Last Words Before Closing Eye on Microsoft

"And now, the end is near, and so I face the final curtain…."

Ok, perhaps that's a little dramatic. But I have an announcement. After nearly five years of using this space to comment on the ups and downs of a certain software company from Redmond, I am now using it to say goodbye. I am leaving for a new opportunity after a great run with CIO.com and IDG Enterprise. This will be my last Eye on Microsoft post.

I've held three different positions at CIO.com and the Eye on Microsoft blog has been by my side throughout. When I was senior writer, the blog was a welcome break from the labor of news and feature writing (the phone calls, the interviews, the time-consuming transcribing, the rewriting). It was a platform where I could put on a different hat and have fun while still delivering some quick perspective and opinion.

As Assistant Managing Editor, the blog became something I would jump on while doing 10 other things. But I always tried to make time for it, and always relished being part of the conversation. Sometimes that meant being called an idiot, or worse, in the comments section by readers who begged to differ (The Microsoft Surface Pro was a particularly heated subject). My skin got thicker, and that's a good thing.

Microsoft always provided something to write about. More than any other company, it has its hands in all aspects of technology, both on the consumer and enterprise sides. It succeeds big, and it fails big. It's a force to be reckoned with in the enterprise, but it's also disorganized and dangerously behind in critical markets like mobile. The PC market it once dominated is shrinking and giving way to tablets; Windows 8 is struggling to catch on with consumers despite abundant advertising. But Microsoft won't quit, not ever.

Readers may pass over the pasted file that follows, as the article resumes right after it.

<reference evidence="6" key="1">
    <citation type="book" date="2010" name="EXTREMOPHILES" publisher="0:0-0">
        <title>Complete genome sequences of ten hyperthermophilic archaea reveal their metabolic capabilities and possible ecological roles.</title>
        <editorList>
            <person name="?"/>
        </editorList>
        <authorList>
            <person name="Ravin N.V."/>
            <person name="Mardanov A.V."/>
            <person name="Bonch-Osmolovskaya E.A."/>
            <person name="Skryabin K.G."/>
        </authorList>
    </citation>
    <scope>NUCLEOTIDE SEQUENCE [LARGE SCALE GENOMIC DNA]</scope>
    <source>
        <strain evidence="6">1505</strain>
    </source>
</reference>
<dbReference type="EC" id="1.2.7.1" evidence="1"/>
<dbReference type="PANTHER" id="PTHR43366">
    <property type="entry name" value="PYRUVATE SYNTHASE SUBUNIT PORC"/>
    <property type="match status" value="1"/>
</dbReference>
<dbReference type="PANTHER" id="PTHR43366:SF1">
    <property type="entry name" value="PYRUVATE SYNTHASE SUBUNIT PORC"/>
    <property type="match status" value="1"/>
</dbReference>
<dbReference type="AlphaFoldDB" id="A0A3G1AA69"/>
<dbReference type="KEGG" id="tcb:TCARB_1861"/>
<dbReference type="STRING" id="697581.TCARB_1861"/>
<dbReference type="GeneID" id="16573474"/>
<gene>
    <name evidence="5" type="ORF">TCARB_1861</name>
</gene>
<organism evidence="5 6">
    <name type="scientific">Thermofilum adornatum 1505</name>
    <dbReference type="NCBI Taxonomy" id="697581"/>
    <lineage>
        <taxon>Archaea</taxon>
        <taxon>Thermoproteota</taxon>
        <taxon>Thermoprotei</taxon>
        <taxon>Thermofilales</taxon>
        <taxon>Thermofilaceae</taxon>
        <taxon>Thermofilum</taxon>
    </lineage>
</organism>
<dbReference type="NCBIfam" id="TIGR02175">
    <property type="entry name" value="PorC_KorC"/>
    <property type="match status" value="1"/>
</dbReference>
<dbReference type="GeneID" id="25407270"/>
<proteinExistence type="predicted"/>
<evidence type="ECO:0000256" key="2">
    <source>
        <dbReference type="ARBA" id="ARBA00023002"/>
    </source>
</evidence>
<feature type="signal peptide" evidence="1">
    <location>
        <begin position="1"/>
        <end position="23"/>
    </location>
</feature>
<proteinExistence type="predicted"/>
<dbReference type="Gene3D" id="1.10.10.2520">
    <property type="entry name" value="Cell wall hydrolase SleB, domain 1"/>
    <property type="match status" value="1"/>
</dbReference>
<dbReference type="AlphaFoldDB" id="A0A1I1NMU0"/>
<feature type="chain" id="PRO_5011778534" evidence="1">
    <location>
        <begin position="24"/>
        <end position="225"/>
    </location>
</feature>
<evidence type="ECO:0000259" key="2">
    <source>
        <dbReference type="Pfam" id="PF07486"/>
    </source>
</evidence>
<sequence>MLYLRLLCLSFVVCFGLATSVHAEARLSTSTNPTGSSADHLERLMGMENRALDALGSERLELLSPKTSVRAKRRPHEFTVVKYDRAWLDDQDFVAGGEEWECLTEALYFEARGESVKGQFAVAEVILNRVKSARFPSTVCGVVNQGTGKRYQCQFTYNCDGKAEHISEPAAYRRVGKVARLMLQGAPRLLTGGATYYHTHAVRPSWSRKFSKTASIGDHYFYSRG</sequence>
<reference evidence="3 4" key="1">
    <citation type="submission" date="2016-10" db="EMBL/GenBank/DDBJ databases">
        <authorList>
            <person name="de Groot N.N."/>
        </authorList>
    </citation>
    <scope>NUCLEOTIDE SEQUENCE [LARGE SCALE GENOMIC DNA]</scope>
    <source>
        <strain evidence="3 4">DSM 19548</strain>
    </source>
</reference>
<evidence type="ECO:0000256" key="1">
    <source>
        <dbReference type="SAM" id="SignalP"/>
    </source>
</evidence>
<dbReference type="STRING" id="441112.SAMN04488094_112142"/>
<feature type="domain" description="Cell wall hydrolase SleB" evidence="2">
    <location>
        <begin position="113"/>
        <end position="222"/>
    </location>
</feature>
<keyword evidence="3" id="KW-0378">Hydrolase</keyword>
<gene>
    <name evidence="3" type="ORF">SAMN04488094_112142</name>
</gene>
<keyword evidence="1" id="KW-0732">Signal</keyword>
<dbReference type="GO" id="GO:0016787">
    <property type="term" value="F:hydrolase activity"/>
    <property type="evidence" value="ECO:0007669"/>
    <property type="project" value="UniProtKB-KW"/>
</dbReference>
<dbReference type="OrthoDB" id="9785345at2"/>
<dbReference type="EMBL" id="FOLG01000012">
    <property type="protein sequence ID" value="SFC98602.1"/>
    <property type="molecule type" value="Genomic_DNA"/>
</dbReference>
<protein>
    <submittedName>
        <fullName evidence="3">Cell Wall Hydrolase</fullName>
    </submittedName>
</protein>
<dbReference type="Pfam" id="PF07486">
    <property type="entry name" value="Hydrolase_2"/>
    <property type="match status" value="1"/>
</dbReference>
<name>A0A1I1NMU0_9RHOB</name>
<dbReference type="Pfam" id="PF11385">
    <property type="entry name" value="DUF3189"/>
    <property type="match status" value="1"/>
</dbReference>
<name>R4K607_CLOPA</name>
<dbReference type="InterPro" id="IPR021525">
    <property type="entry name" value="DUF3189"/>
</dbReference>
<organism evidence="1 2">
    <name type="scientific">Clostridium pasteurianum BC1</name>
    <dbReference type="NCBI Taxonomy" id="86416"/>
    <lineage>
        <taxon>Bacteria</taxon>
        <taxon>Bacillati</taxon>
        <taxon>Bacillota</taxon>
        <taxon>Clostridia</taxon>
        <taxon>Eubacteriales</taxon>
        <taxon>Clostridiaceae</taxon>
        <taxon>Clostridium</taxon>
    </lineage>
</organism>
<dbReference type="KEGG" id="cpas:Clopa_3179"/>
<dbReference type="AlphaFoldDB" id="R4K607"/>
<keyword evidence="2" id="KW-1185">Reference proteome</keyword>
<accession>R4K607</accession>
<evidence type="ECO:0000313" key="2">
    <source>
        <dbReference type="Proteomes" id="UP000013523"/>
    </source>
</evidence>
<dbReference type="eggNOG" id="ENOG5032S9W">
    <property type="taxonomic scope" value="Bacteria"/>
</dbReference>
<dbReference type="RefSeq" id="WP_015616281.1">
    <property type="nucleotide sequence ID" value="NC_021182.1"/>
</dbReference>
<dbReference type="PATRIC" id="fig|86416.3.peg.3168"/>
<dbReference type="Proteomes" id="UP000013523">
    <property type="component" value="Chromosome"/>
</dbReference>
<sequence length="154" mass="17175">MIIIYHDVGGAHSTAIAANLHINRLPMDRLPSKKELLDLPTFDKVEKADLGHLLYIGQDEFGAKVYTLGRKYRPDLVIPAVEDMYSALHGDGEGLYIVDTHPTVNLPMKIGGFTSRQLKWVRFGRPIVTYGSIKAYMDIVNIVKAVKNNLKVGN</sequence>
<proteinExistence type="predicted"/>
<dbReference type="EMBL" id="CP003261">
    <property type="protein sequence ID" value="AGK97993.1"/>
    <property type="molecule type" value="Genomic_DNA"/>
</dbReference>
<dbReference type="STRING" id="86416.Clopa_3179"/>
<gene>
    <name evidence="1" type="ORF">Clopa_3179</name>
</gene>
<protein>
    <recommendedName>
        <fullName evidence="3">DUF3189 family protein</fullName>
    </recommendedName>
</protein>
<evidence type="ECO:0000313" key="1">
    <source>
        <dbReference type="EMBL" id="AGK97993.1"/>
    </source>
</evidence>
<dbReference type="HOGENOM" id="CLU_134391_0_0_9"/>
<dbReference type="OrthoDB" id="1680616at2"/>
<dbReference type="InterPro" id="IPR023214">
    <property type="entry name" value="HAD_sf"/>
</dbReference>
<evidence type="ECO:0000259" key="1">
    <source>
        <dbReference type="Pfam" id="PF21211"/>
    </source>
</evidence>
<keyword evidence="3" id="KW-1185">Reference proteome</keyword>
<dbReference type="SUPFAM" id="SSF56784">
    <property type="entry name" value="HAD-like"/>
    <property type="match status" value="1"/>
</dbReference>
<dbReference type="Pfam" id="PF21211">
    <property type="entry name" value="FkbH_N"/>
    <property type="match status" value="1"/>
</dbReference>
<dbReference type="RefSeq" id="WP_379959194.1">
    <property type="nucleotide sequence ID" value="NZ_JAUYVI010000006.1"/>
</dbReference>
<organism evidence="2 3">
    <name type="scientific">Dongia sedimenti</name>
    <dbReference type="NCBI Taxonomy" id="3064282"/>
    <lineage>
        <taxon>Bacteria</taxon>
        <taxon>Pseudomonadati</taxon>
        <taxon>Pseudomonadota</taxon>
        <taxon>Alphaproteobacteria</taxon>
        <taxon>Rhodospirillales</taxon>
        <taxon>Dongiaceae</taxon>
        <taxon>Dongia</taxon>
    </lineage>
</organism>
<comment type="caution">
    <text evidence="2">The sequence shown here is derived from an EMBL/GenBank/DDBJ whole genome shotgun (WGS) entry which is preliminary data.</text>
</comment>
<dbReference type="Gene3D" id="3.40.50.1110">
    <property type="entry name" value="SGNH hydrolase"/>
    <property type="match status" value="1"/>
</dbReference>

Recent news about the company restructuring to become a "devices and services company", if it proves to be true, is encouraging (Microsoft's track record as a device maker and distributor is horrible, with the Xbox being an exception; it is better at the "services" part). The company will definitely need to streamline -- or maybe divide itself into two separate consumer and enterprise companies -- if it wants to weather the sea change toward cloud, social and mobile.

But this is not the time for such analysis. This is a time for thanks.

So thanks to the Microsoft PR team and execs for their enthusiasm and availability. Thanks to the industry analysts who provided context. Thanks to my CIO.com colleagues, past and present, for the editing and encouragement.

And thank you for reading.

All the best,

Shane O'Neill

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